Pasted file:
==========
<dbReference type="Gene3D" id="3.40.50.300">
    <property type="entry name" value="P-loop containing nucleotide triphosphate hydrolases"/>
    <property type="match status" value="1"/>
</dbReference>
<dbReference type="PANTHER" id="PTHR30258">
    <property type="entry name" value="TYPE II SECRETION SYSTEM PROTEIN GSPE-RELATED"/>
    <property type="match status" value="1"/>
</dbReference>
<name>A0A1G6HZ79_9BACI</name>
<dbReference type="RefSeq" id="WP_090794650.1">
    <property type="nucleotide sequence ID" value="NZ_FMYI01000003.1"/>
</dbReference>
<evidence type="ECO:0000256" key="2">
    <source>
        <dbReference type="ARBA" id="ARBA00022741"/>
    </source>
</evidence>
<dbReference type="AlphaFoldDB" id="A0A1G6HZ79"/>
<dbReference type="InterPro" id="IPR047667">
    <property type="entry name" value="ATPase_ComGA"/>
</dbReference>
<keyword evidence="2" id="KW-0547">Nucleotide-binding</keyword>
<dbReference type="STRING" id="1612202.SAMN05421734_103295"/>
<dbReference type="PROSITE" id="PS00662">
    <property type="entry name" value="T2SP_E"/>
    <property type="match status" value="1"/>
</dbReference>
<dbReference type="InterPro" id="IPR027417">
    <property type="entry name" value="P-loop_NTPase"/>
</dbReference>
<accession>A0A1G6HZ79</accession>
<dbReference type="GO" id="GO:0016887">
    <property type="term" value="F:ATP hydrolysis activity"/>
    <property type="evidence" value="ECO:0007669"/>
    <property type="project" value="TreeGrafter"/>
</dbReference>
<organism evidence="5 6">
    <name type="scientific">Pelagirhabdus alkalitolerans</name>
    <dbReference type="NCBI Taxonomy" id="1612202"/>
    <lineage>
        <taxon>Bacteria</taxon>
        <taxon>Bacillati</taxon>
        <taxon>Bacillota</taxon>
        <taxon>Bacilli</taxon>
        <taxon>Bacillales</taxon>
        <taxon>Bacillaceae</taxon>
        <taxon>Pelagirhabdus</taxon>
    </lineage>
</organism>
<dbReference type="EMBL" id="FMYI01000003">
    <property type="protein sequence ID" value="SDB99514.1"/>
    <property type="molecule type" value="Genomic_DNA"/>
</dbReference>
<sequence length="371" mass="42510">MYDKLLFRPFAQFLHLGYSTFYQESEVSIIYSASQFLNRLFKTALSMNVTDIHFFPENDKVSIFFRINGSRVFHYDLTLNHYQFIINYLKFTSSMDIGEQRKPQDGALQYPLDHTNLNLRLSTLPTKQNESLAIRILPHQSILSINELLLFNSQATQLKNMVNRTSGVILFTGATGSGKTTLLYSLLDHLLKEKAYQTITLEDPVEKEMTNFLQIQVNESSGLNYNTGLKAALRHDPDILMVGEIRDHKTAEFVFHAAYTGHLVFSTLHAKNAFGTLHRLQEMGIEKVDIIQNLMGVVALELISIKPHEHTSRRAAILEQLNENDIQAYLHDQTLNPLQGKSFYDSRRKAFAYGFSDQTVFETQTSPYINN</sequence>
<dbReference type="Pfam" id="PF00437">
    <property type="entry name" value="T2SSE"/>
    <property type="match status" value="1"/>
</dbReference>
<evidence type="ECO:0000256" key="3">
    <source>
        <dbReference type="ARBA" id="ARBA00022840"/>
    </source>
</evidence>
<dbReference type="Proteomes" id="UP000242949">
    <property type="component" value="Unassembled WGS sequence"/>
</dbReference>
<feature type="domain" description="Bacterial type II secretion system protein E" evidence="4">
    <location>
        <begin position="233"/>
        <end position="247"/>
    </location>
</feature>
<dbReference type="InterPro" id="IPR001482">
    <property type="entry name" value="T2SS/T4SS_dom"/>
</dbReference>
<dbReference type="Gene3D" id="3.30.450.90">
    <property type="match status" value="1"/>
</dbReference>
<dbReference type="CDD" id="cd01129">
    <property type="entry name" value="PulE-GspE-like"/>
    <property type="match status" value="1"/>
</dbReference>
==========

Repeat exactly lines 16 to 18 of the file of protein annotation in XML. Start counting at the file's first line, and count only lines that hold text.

    </source>
</evidence>
<dbReference type="AlphaFoldDB" id="A0A1G6HZ79"/>